“Holding true to our pledge of sustainability and eco-friendliness, we have preserved 5,00,000 trees, prevented the emission of 90,000 tonnes of CO2, and recycled 100 million PET bottles,” he says. “We also manufactured vendor carts that are equipped with ATUM solar roofing and donated to the underprivileged.”
Retas founders Neeraj Chauhan (left), Priyank Jain (centre) and Ankit Magan (right)
One day in 2016, three MBA friends were stranded in a relentless shower of rain in Gurugram. Ankit Magan, Priyank Jain, and Neeraj Chauhan were there for some work and had to wait for over 45 minutes for the rain to stop.
“There was so much wastage of water, so we asked ourselves, what would happen if the city had to pay to receive rainfall? Would so much water go waste?” says Ankit. The friends decided they must do something to preserve rainwater.
Despite having full-time jobs, they wanted to start their own rainwater preservation business and become ‘waterpreneurs.’ In December 2016, they left their jobs and started Retas Enviro Solutions in New Delhi to design, manufacture, and install water tanks and modular rainwater harvesting systems.
In just two years, Retas boasts of having major clients like TATA Steel, Reckitt Benckiser, SIEMENS, Hi-Tech Gears, HPCL, Government of Delhi, Government of Uttarakhand, and more.
“With our team of 11 people, besides the three founders, we register around Rs 40 lakh to Rs 45 lakh worth sales each month,” Ankit adds.
Barun Aggarwal, Co-founder & CEO, BreatheEasy
Delhi is in the eye of the pollution storm as the city’s residents have to live with hazardous levels of particulate matter. When he returned to India in 2010 from the US, Barun Aggarwal found it difficult to adapt to the city’s air quality. It was a wake-up call for Barun when he saw his three-year-old son wheezing while at Lodhi Gardens.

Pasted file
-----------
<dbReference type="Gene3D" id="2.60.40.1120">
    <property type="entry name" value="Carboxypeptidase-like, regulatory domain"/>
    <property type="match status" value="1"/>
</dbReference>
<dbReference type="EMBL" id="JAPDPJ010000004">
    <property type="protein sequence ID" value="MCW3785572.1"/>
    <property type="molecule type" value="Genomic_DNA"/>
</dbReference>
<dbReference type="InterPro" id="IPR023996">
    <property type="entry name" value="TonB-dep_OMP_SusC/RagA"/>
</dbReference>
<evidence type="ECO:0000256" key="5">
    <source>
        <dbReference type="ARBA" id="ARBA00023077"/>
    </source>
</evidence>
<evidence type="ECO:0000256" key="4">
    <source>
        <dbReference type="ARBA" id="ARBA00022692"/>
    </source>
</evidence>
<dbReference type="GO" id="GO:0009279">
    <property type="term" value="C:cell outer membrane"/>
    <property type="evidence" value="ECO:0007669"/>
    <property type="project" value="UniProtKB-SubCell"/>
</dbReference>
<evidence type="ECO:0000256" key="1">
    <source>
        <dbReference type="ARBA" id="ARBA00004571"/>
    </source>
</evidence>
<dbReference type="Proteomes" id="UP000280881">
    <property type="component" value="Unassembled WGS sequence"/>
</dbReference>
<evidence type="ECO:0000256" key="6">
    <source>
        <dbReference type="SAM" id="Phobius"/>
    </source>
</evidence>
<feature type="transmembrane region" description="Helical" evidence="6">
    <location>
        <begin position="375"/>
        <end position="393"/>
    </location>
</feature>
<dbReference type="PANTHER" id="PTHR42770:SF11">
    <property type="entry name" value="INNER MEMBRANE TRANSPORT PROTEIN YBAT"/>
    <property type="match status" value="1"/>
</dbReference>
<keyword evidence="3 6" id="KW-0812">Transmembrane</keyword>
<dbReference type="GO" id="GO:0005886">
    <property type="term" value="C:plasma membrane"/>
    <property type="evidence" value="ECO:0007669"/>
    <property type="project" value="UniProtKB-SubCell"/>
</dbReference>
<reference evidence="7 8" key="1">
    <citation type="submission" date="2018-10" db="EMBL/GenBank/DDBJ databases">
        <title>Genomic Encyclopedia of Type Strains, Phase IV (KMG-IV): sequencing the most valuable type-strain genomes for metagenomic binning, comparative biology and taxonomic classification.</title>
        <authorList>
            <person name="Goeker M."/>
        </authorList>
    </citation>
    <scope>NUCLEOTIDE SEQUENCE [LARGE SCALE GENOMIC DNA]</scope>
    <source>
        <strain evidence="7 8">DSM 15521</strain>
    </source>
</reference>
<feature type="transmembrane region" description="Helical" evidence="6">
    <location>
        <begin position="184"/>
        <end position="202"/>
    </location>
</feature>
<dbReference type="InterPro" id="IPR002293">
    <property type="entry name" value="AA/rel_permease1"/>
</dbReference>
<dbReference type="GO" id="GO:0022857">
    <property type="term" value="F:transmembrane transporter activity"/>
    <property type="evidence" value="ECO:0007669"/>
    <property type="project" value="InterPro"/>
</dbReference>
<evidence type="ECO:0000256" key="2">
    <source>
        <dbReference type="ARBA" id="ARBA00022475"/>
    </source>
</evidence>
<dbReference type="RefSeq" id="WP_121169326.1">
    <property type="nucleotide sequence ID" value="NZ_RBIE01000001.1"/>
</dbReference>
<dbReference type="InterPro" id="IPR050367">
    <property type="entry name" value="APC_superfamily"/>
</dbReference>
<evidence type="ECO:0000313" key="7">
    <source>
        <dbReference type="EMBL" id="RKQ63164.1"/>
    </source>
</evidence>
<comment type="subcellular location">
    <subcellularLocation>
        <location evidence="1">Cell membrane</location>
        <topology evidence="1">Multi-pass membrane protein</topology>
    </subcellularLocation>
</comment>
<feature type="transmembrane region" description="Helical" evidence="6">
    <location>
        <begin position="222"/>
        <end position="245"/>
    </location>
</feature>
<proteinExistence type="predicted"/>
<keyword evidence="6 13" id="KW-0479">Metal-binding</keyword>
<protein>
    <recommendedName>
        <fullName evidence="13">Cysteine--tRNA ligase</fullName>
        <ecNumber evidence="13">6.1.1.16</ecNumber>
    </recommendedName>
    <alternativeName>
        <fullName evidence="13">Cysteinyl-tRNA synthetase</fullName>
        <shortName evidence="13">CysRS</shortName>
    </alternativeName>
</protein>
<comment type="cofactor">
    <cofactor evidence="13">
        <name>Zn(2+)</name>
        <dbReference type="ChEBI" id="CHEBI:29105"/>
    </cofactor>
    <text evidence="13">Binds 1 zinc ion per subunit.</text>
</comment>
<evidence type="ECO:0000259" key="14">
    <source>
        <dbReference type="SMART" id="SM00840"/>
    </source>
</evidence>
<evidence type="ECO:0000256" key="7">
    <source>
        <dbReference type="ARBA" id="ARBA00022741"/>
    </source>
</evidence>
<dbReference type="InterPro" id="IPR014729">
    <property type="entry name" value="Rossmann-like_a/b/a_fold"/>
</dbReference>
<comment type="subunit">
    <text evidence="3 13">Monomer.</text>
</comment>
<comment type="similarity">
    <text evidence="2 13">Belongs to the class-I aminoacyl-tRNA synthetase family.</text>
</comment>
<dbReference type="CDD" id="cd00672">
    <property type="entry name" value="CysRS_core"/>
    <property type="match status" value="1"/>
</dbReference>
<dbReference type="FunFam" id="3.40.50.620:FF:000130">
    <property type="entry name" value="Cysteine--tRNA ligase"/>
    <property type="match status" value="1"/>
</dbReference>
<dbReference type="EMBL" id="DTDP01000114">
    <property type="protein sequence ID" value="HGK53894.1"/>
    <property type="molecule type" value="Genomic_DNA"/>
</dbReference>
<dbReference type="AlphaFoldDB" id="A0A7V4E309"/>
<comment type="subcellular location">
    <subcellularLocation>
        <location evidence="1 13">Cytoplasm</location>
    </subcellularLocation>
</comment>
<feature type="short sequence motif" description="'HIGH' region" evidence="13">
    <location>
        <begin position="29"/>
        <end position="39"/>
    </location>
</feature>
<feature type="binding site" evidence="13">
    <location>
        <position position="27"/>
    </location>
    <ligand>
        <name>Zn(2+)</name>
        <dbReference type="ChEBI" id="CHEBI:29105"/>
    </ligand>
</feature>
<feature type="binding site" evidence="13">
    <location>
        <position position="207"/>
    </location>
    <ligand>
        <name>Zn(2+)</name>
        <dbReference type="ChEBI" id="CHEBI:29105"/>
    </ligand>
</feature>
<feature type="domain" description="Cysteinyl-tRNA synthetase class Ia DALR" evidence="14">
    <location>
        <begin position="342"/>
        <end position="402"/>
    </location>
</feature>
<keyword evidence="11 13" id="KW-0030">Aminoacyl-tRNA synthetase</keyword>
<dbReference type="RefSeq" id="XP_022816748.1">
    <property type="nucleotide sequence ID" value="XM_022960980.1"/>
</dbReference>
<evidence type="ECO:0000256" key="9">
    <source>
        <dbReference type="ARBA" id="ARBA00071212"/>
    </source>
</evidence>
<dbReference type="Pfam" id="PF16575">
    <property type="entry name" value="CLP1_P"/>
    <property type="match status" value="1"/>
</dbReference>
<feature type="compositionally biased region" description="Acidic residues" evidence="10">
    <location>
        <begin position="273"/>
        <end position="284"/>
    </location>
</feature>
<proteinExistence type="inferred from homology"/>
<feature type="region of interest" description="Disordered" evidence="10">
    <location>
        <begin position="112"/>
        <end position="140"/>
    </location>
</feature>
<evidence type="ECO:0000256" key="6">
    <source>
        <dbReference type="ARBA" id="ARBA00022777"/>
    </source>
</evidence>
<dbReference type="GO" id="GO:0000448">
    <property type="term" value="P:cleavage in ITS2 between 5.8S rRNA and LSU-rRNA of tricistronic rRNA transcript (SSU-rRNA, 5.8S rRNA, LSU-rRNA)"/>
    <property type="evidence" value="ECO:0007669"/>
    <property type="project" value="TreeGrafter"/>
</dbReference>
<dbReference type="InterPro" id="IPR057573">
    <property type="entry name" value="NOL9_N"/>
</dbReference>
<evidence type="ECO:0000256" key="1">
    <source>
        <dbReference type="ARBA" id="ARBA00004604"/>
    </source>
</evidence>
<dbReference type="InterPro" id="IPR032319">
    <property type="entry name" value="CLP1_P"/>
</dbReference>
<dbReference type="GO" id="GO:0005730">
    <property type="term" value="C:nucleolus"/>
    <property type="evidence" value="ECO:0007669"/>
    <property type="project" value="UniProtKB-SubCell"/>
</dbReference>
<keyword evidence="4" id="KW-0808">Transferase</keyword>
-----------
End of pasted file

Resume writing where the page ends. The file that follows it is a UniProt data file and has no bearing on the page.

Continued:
Building on his father-in-law's with air purification, Barun set out to find the best portable air purifiers for India’s air pollution crisis. He and his team tested 28 different models across 15 stringent parameters for six weeks in his children’s bedrooms.
The children stopped wheezing and BreatheEasy was born. The company was founded with a bootstrapped capital of Rs 10 lakh in 2013 and is incubated at Paharpur Business Centre, Nehru Place, Delhi.
BreatheEasy's solution is deployed in the homes of William Bissell, Chairman of FabIndia, and KP Singh, CEO of DLF Limited, among others. It has also deployed its products in companies like Infosys and Wipro, and schools, including British School, American Embassy School, and German School.
Jignesh Shah, Founder of Deluxe Recycling
Jignesh Shah hails from a paper manufacturing and recycling background. In 1999, the opportunity to do something about the waste coming from packaging factories changed the course of his life.
That is when he started Deluxe Recycling, a Mumbai-based business, providing environment-friendly solutions of dunnage options to various organisations, companies, and industries.